The Post Office gets Smart

July 9, 2019

I’ve written a lot about my enthusiasm for smart homes. My two WiFi-enabled smart thermostats, the sensor that alerts me via App when my garage door goes up or down, etc.

But the US Postal Service has an offering that makes one’s physical mail smart: their free Informed Delivery Service. In the Amazon Age (which is also the Age of Stealing Packages off one’s porch), this is very cool…

When you sign up, you start getting email messages each morning that include face scans of the mail that will be delivered that day. For me, that’s mostly pictures of Capital One mailers. But the point is you get to see what left your post office that morning. If you’re expecting something important, you can SEE that it’s close. You can even plan your day around swinging by to get it.

If you have a package that’s being delivered by USPS, it’ll display that in the email too.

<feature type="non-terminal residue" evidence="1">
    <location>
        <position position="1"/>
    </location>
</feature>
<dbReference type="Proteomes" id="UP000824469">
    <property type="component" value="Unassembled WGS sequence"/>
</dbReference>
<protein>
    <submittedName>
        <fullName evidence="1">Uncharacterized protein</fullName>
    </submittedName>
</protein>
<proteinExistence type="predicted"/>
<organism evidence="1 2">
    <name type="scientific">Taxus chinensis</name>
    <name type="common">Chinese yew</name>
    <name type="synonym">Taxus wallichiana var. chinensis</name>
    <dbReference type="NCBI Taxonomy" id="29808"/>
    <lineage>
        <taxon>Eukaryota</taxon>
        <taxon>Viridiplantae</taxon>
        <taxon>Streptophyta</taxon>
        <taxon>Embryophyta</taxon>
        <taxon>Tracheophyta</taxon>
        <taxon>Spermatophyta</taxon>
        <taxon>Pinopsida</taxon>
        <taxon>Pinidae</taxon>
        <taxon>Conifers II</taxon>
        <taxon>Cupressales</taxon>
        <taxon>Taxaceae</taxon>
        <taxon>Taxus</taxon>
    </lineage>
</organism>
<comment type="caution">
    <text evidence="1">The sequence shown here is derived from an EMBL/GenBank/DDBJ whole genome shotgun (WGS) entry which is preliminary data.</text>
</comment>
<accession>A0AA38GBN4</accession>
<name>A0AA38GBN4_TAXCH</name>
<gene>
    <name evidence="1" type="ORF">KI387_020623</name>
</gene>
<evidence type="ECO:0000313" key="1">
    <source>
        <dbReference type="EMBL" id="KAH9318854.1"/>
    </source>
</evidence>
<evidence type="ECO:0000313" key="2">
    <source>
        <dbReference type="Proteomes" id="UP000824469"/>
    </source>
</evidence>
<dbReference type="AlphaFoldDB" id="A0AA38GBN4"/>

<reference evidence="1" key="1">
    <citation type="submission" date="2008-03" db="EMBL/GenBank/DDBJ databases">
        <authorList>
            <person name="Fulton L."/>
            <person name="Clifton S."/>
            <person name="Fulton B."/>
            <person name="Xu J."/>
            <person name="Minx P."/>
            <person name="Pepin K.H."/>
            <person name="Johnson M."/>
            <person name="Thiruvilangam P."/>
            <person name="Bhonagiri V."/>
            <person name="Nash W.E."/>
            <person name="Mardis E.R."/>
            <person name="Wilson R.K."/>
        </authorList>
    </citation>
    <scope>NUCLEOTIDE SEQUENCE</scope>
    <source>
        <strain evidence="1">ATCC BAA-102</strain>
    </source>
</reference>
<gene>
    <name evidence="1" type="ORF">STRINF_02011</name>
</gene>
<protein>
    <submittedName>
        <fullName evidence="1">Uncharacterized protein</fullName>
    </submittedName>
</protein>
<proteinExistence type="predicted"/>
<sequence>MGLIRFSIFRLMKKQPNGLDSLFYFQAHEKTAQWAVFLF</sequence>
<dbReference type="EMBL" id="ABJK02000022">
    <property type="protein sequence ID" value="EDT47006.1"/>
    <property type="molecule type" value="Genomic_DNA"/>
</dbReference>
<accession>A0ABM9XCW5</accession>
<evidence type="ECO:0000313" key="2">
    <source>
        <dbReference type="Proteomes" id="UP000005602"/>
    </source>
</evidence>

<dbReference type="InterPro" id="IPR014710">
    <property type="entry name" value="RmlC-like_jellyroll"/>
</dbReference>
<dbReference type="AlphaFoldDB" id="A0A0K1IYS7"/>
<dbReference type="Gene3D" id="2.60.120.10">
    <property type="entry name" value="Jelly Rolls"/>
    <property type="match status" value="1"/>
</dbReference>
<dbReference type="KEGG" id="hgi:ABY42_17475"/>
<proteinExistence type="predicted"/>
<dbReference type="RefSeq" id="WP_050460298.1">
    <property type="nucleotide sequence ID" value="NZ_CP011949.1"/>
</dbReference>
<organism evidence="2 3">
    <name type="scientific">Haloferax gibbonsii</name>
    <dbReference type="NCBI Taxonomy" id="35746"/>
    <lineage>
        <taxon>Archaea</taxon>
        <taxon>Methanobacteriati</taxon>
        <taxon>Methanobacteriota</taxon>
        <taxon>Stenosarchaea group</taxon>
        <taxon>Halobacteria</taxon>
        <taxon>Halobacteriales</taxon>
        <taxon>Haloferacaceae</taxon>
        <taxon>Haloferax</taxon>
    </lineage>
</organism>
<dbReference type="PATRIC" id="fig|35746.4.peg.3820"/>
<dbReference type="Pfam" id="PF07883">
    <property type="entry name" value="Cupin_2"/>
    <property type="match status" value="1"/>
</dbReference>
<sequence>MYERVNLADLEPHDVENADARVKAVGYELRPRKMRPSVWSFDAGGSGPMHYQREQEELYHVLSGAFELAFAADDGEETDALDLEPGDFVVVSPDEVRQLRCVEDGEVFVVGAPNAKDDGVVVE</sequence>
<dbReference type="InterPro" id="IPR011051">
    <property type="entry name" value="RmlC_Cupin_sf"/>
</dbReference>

Oh, and did I mention this also works when you’re on vacation, and your mail is on hold? You’ll still get the daily images via email.

In the age of bytes, you still have to concern yourself with the safety of atoms — physical things like mail.

On rare occasions, you’ll have an image of a piece of mail that was scanned that morning that doesn’t show up. It arrives the next day — my guess is that it made it onto the truck, but not into the Postman’s hand as he walks his route.

I don’t know how widespread USPS has promoted this feature, but I would think with the long slow slide of sending mail, anything to differentiate (or equal) the functionality of Amazon and UPS would be a good thing.

As a technology product, this makes me realize how so much of the motivations of IT vacillates between The Commons (the original 1990s Internet) and CyberLibertarianism. You could say that the point of Smart Home technologies (the Ring doorbell camera, security cameras and motion detectors on one’s house) are to do for oneself what the police of your town can’t easily do — protect your home’s physical stuff without relying on the government.

This site (from 2017) walks you through setting it up.  Enjoy!

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